You tend to obscure your meaning with too many big words
“Start corporate training, as you would with any other skill like running meetings or spreadsheet work,” says Josh. “It has to be a directive from the top, or it won’t spread very quickly.”
And like any skill to be developed, there should be processes in place to review the quality of written materials sent out.
Producing a piece of content doesn’t mean creating whatever you can and flinging it out into the virtual ocean to see what bites. Content strategy best practice always advocates an adapt-and-improve ethos to writing. What kind of messaging resonates with the intended audience? What actions do they take as a result? How can we refine that?
Interestingly, however, Josh finds that just under a third of the writers surveyed believe they have a robust system for reviewing their content. That’s leaving quite a lot of leeway for a deluge of throwaway, untargeted messages. If you want to get the best from your business writing, call on the specific skills of the reviewers at your disposal. Reviewers such as your partner agency.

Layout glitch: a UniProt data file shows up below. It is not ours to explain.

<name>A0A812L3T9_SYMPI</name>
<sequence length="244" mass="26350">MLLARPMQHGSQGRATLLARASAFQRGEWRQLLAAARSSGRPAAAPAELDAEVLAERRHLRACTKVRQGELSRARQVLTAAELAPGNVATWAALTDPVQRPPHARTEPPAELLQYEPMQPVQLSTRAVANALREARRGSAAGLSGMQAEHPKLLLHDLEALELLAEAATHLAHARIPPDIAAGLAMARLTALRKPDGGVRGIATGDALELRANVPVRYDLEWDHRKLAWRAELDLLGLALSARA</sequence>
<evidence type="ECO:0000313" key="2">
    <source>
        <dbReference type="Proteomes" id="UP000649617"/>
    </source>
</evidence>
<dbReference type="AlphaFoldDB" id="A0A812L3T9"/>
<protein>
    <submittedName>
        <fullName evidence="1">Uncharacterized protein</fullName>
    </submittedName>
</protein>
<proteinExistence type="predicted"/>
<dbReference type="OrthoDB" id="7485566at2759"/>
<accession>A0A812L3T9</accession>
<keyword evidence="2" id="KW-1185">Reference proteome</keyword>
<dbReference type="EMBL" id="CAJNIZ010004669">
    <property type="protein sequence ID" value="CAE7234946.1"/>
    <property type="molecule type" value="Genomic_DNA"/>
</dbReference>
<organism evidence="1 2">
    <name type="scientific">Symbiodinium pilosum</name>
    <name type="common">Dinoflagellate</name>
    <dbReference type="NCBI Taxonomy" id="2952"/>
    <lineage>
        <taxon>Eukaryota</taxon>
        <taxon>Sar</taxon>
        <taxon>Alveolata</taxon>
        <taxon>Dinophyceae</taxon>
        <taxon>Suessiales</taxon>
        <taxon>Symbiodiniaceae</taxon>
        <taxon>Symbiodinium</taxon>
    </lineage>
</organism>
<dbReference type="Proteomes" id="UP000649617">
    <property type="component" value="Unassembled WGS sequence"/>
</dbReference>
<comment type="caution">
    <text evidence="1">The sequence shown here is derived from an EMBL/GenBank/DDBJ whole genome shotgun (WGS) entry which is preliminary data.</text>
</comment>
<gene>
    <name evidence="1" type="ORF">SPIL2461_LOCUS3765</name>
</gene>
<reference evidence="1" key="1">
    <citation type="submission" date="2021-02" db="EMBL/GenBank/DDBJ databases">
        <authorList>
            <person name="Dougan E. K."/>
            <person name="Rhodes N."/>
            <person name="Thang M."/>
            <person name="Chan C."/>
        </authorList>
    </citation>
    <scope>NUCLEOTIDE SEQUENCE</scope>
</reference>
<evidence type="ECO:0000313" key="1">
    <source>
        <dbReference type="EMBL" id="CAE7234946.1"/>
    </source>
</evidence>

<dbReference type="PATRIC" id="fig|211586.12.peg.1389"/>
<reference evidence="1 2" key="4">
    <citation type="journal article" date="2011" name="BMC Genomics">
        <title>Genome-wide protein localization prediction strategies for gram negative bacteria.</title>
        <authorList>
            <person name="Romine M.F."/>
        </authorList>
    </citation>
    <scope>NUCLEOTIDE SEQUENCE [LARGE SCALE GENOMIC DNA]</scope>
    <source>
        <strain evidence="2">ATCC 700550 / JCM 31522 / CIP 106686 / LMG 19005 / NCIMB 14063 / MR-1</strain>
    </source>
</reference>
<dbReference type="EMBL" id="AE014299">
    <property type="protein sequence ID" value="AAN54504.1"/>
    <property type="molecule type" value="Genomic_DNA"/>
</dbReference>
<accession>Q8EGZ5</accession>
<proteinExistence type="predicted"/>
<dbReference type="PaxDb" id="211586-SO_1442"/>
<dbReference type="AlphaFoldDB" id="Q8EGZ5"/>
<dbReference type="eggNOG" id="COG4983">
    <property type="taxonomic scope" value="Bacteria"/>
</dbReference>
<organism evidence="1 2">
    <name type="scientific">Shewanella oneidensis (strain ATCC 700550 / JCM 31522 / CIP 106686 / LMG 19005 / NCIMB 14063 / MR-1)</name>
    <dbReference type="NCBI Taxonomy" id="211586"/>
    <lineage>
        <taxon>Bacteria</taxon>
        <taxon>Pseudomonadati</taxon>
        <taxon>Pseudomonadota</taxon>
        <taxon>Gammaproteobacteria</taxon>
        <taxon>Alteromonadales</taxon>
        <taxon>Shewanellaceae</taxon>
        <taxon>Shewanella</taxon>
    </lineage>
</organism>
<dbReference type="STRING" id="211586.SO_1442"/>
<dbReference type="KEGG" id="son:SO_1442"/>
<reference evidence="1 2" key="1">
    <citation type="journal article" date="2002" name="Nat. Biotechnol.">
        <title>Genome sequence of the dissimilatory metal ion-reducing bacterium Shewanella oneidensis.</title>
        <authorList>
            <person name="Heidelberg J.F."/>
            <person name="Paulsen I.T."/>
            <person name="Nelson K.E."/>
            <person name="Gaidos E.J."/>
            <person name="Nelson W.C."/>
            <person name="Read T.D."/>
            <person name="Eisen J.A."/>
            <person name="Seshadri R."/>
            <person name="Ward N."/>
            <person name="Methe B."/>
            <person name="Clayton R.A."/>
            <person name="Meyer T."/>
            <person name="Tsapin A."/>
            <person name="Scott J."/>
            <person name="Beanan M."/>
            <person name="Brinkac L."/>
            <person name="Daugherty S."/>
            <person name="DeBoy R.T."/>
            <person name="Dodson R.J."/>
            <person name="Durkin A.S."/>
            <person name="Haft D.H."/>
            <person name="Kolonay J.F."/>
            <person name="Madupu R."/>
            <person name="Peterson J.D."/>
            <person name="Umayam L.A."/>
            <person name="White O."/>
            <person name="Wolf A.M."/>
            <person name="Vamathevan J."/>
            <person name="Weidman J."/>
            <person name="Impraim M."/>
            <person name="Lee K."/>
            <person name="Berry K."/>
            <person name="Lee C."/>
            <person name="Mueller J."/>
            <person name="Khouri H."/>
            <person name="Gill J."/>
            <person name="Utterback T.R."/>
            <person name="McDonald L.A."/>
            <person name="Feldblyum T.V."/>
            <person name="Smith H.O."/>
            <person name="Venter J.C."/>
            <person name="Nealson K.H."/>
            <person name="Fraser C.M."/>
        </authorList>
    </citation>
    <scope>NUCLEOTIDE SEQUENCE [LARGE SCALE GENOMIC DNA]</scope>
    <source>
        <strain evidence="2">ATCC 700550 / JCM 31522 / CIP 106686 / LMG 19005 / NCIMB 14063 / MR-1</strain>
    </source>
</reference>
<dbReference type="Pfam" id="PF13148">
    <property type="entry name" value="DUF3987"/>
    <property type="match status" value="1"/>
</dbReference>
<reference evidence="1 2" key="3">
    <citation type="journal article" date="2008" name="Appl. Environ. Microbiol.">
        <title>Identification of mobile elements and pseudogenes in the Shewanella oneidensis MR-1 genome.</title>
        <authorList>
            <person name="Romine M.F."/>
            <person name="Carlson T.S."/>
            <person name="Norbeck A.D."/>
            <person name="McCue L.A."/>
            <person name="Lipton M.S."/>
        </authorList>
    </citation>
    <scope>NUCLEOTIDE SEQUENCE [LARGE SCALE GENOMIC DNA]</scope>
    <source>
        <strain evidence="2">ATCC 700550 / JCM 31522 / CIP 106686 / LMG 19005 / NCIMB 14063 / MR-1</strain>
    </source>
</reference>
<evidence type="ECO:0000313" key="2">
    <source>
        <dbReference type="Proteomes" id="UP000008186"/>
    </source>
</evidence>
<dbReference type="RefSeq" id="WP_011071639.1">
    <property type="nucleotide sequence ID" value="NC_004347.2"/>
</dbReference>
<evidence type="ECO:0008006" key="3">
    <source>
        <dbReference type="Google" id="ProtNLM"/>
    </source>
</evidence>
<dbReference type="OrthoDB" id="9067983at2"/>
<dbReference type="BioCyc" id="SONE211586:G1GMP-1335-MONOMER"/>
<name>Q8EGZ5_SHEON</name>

“Some reviewers are better at helping you organise your content, others are better with words, others may have technical expertise,” says Josh. “The key is to tell each reviewer what you want from them, and get all the reviews back in time to address them in your writing.”
To maximise the value of your writing and ensure there’s no throwaway, particularly with marketing material, businesses need writers to hand that have the creative nous to produce something original and engaging, and the analytical nous to ensure that each piece of content works its hardest to reach the right eyes. The mantra from the Content Marketing Institute is to produce the minimum amount of content for the maximum amount of behaviour change. As a writer, that’s your sweet spot. People trained in journalism and reporting tend to be very good at this.